Is Your House a Good Place to Park Your Wealth?

family-in-front-of-house 2The most basic purpose of a house is to provide a place to meet our physical needs for safety and shelter and our social needs of family and community. We believe most people would agree that the house serves each of these purposes quite well. However, many people use the house in a way that it was not intended or designed for. I am referring specifically to using the house as a place to park their money. They may not even realize that is what they are doing or that the house may not serve that purpose well at all, and it may be costing them a fortune.

The best example of parking one’s money in their house is paying cash for a house. To pay cash for a house one must relocate money from their investment account to the house. Money was simply moved from one asset to another. The question we are positing is whether the house is a good place to park your money. Since money you park in your house is part of your overall financial wealth, we will refer to this money as “wealth in the house.”

Any time you have money available, you face an investment decision. Whether you save $100 each month, receive $2,000 from a tax refund, gain $50,000 from the sale of a house, or earn $500,000 from the sale of a business, you need to decide where to locate your money.

The real question here is when you have “extra” money, what is the highest and best use of that money? To answer that question there are many things to consider, but let me break it down into four primary considerations:

  • Safety – Is the investment safe?
  • Liquidity – Is the investment liquid?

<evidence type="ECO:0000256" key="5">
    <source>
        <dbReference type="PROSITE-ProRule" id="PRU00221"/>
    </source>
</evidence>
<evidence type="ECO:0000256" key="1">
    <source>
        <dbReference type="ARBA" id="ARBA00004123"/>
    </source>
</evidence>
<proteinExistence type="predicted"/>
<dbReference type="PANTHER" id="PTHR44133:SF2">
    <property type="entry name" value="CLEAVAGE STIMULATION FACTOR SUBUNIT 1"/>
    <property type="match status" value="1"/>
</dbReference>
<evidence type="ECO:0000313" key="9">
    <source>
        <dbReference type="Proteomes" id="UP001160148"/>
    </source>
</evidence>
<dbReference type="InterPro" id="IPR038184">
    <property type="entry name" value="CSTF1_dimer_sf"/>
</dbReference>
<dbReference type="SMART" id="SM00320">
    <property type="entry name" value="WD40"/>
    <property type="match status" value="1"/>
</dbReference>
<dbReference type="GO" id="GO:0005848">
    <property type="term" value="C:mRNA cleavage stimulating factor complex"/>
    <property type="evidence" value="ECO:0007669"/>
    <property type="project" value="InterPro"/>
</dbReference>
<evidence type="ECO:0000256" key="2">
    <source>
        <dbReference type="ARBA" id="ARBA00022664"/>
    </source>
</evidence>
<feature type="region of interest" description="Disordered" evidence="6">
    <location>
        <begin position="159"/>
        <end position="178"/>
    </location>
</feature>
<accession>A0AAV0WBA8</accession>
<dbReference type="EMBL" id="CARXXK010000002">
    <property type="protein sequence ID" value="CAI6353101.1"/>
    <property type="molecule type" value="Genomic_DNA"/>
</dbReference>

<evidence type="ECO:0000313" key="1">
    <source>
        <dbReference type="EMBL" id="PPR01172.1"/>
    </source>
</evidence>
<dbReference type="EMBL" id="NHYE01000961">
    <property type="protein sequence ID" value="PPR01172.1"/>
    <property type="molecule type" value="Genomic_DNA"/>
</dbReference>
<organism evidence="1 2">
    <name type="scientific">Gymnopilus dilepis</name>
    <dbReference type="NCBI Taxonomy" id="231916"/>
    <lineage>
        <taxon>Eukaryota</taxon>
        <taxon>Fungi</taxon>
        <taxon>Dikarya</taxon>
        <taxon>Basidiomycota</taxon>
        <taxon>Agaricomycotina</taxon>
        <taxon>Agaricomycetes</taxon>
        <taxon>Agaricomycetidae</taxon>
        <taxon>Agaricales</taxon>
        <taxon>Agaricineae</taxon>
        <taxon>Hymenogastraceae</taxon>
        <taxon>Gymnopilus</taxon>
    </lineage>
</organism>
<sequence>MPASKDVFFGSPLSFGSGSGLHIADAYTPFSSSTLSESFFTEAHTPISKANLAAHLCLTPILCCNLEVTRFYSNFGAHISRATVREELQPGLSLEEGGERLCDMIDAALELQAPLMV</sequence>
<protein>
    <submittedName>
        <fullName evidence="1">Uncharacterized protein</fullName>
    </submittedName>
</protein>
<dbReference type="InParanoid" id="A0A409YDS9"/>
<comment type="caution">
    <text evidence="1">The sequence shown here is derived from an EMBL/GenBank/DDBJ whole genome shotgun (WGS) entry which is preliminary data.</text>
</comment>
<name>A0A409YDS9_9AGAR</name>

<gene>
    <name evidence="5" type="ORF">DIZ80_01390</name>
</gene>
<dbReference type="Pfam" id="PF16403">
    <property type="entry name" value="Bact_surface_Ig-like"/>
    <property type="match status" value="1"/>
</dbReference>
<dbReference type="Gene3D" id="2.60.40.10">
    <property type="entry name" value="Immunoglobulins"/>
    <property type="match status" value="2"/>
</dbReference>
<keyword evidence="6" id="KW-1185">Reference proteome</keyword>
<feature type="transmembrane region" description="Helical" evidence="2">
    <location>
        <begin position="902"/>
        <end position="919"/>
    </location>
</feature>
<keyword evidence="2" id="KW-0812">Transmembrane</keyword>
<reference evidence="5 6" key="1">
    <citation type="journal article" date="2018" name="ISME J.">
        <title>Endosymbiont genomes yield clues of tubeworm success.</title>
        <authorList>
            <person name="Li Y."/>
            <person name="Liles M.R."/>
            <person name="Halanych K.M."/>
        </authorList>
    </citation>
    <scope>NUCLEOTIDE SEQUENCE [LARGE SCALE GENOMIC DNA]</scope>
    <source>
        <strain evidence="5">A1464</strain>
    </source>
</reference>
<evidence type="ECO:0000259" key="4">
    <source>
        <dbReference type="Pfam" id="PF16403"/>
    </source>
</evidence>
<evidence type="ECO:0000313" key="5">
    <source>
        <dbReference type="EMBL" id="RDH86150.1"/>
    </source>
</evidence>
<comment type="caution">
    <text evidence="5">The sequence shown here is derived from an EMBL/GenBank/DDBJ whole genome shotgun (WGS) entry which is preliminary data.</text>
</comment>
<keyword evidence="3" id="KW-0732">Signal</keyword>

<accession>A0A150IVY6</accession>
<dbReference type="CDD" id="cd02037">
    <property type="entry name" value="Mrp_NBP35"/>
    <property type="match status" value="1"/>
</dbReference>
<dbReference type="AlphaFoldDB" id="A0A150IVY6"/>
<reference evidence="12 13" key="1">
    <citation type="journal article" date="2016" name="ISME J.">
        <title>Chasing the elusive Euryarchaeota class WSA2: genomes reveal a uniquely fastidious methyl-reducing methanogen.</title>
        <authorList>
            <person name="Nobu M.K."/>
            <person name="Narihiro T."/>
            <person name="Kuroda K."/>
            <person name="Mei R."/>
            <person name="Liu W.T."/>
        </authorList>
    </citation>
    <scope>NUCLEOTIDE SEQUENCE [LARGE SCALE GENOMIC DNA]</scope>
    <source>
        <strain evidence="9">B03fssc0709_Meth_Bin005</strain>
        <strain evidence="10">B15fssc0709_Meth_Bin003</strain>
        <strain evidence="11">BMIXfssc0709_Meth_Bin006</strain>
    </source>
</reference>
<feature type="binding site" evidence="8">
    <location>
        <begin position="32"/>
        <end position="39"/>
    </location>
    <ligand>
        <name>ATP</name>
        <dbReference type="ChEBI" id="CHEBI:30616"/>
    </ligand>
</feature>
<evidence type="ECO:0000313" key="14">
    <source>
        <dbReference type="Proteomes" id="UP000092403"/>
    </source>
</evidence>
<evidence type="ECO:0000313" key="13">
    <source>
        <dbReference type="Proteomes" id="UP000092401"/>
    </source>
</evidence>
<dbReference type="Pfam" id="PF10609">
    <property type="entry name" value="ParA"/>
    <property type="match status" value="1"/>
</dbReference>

• Return – Is the investment generating a return?
  • Tax Treatment – What tax treatment does the investment receive?

We’ll define safety as minimizing or eliminating the potential loss of the investment. We’ll define liquidity as the speed and ease with which you may convert your wealth to cash. We’ll define return as the interest or growth you receive on the investment. We’ll define tax treatment as the method of taxation the principal and/or growth could potentially be subject to.

When investing in assets (or liabilities), you typically want the highest possible Safety (lowest risk of losing money), the highest Liquidity (highest access, use, and control of your money), the highest Return (highest earnings on your money), and the most favorable Tax Treatment (lowest tax liability on your earnings). As you invest over time, you learn that there are gives and takes required to balance your ideal mix of Safety, Liquidity, Return, and Tax Treatment based on your current specific goals and long-term financial needs.

So, how does wealth in the house grow? Wealth in the house, more commonly known as house equity, can only grow in two ways: 1) Market Appreciation and 2) Wealth Transfers, such as a down payment and principal reduction. Wealth in the house (house equity) is the difference between the value of your house at any given time and the balance of any outstanding liabilities attached to the house at that same time. For example, if your house is worth $350,000 and the current mortgage balance is $300,000, you have $50,000 of your wealth in the house.

Money in HouseThere is little a homeowner can do to affect the market appreciation of their house, but the growth of wealth in the house via wealth transfers (principal reduction) is entirely under each homeowner’s control. If you own a house, your wealth in the house is constantly changing in accordance with the amount of principal you pay monthly against your outstanding mortgage balance and fluctuations in the value of the house.

The decision to locate your wealth inside the house is a unique investment product consideration and to gain a greater understanding of what criteria goes into that decision and the ultimate impact of such a decision, it is necessary to consider the four primary considerations of Safety, Liquidity, Return, and Tax Treatment individually.

In the next post in this series we will ponder the question “Is Your Wealth in the House (Equity) Safe?

If you’re interested in learning more about the house as an investment and how owning a house can help you grow your wealth contact us to schedule a time to talk about your specific circumstances.

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